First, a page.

Ethnography of fiddle/Klezmer fiddle

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Lubliner Klezmorim[Warsaw

Klezmer (Yiddish:Klezmer (Yiddish כליזמר or קלעזמער, pl כליזמר ,כליזמרים, from Hebrew כלי זמר vesssel of song") is a genre of fiddle music rooted in the medieval shtetl (villages) of Eastern Europe where wandering Ashkenazi [1] musicians (Klezmorim) played at bar mitzvahs,weddiongs and holidays (simkhes). [2]ritual of rabbinic Judaism. [3]

Influences[edit | edit source]

Antecedents[edit | edit source]

Some academic musicology [4] suggests that ancient Semitic traditions preceded and influenced, along with Tanahk hymns, [5] Greek Pythagoran music praxis. (It was a blend of dance tunes, liturgy and meditative chant (nigunim). In Archeomusicology of the Ancient Near East, Richard J. Dumbrill of City University of New York traces evolution of Jewish harp, balags, lyre, lute and aerophone instrumental music. [6]. Following the destruction of the second Temple, all rejoicing and use of musical instruments was banned, with the exception of occasional use of the Rams Horn (Shofar).[citation needed]

Medieval[edit | edit source]

Traditions blended ikn medieval klezmer include Greek, “Gypsy”, Turkish, Slavic and in the later phase, Jazz. Some modern bands|[7] incorporate " gospel, punk, and Arab, African, and Balkan rhythms"[8]

Fusion[edit | edit source]

As per the above description, all klezmer is eclectic and thus the term fusion, as used with reference to combinations of disparate genres, may be redundant, but some klezmer musicians combine the specific eclecticism of klezmer with very specific genres such as rock, dub or reggae. [9]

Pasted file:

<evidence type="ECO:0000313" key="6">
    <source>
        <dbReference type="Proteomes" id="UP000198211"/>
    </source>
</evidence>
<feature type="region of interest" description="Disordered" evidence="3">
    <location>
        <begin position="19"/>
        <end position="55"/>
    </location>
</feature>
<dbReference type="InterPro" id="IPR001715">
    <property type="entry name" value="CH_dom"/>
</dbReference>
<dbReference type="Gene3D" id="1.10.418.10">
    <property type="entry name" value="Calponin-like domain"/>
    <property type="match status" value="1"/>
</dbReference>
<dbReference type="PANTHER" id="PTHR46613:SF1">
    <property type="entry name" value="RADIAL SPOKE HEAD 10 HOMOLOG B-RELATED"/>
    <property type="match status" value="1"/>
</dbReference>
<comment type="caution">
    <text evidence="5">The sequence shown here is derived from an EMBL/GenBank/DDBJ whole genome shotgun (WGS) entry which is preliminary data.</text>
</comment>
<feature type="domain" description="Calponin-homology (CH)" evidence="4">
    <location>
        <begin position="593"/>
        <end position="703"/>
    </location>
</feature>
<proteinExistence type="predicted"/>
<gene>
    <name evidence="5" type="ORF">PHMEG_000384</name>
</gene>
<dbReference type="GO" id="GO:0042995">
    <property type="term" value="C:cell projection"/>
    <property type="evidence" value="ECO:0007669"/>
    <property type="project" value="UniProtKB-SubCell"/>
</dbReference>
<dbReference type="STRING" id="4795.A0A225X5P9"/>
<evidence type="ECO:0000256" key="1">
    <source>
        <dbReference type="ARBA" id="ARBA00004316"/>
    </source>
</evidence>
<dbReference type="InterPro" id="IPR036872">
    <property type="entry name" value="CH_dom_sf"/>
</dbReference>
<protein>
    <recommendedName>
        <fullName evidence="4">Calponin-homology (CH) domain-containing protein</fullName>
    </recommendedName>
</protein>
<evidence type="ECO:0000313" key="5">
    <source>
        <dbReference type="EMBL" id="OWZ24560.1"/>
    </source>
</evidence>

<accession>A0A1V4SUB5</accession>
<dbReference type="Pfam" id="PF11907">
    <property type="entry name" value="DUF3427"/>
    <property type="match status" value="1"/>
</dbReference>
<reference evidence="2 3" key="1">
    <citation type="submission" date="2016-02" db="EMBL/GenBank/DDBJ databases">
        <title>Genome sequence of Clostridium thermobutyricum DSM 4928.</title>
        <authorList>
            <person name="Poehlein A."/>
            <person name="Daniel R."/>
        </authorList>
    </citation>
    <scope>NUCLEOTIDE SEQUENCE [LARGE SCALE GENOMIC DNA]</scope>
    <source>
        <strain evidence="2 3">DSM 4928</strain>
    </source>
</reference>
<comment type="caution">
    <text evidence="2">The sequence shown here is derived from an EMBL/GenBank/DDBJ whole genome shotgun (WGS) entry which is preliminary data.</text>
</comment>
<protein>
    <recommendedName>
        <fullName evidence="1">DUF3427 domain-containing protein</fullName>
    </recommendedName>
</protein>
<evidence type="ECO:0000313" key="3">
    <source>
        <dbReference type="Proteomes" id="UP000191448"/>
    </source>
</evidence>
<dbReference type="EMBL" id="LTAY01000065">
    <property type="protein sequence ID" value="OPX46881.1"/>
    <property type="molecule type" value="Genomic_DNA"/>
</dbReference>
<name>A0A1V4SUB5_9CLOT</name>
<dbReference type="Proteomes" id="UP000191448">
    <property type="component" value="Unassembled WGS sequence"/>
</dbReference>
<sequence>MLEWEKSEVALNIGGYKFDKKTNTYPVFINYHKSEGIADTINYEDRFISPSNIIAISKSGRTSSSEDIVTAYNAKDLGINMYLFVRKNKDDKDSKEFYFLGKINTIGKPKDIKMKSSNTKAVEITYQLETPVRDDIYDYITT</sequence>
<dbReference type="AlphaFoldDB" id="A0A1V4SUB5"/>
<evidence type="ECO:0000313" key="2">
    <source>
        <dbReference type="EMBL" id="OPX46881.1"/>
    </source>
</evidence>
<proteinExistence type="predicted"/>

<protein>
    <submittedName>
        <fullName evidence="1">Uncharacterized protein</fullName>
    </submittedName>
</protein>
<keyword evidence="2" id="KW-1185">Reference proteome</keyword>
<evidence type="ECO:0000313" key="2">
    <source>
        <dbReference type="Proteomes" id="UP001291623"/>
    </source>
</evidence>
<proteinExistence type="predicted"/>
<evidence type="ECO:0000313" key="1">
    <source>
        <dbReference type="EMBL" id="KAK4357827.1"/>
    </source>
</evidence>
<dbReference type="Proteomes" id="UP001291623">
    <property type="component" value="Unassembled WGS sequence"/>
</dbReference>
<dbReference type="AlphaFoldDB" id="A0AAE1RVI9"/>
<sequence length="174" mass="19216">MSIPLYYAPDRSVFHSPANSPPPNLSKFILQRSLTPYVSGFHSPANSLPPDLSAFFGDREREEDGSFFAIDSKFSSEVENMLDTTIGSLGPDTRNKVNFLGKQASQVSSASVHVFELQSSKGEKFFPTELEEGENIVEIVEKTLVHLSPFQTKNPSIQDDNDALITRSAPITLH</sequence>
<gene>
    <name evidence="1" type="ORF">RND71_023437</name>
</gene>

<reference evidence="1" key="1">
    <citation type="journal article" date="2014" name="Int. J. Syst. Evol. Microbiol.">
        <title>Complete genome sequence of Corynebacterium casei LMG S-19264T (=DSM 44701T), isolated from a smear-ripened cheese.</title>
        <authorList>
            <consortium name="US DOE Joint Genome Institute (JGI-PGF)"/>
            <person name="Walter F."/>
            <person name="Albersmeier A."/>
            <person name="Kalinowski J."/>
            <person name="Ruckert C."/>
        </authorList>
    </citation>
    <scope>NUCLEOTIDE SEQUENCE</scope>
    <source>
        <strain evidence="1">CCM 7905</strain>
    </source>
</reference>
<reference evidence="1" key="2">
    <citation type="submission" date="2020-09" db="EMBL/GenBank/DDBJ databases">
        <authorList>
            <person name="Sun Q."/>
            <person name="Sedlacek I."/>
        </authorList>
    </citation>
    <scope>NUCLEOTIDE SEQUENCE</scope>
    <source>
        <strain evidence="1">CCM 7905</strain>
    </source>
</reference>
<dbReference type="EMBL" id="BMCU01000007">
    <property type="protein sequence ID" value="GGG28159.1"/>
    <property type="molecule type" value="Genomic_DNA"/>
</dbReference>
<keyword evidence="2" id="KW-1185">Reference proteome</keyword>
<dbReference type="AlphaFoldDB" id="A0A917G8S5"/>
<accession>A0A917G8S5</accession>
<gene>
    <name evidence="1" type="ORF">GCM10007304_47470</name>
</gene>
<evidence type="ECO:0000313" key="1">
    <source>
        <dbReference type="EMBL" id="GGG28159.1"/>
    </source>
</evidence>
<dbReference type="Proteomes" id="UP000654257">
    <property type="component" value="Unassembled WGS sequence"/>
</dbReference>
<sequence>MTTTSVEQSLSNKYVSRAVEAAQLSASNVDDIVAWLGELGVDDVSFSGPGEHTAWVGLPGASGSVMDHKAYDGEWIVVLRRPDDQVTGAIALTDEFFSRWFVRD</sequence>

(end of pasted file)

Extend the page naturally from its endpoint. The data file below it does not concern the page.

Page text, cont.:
Amsterdam Klezmer Band ft. Shantel - Sadagora Hot Dub [10]

Style[edit | edit source]

Dissonance is frequently employed, harmonically, and klezmer uses accidentals quite freely, creating its signature mood tones.[citation needed]

See also on WikiBooks[edit | edit source]

Bibliography[edit | edit source]

  • Wiltrud Apfeld (Red.): klezmer. Hejmisch und hip. Klartext Verlag, Essen 2003, ISBN 3-89861-379-8 (Ausstellungskatalog mit 1 CD)
  • Alex Jacobowitz: Ein klassischer Klezmer. Reisegeschichten eines jüdischen Musikers. 2. Auflage. Tree of Life, München 2002, ISBN 3-00-003226-6.
  • Rita Ottens, Joel Rubin: Jüdische Musiktraditionen (Musikpraxis in der Schule; 4). Verlag Gustav Bosse, Kassel 2001, ISBN 3-7649-2694-5.
  • Rita Ottens, Joel Rubin: Klezmer-Musik. Bärenreiter, Kassel 2003, ISBN 3-7618-1400-3.
  • Seth Rogovoy: The essential klezmer. A music lover's guide to Jewish roots and soul music. Algonquin Books, Chapel Hill, N.J. 2000, ISBN 1-56512-244-5.
  • Joan Sfar: Klezmer Band 1 Die Eroberung des Ostens. Avant-Verlag, Berlin 2007, ISBN 978-3-939080-17-6.
  • Mark Slobin (Hrsg.): American Klezmer. Ita roots and offshoots. University of California Press, Berkeley, Calif. 2002, ISBN 0-520-22718-2.
  • Georg Winkler: Klezmer. Merkmale, Str*Fiddler on the Move : Exploring the Klezmer World by

Mark Slobin

External links[edit | edit source]

  • [1] Michael Levy traces the roots of Hebrew music in the ancient past, which is the "root of the olive tree".

references[edit | edit source]

  1. Hankus Netsky, "American Klezmer: A Brief History" from American Klezmer: Its Roots and Offshoots Ed. Mark Slobin, p.13
  2. ref name=/borzykowski|KLEZMER MUSIC IN A FEW WORDS|
  3. ref name= Haupt|
  4. refname=Dumbrill|The Archaeomusicology of the Ancient Near East |Professor Richard J. Dumbrill|City University of New York||Preface|2005
  5. Old Testament/Tanahk|Book of Psalms|Attributed to King David and others|1000-2500[?]b.c.e.|King James Authorized Version|c.1600|Britain
  6. Dumbrill, p.179-386
  7. source= The Klezmatics| type=Online encyclopedic article|lang=German|source=German Wikipedia|url=
  8. Liner notes|The Klezmatics|Album=Jews With Horns"Nign"|Jada Jen|June 21,2010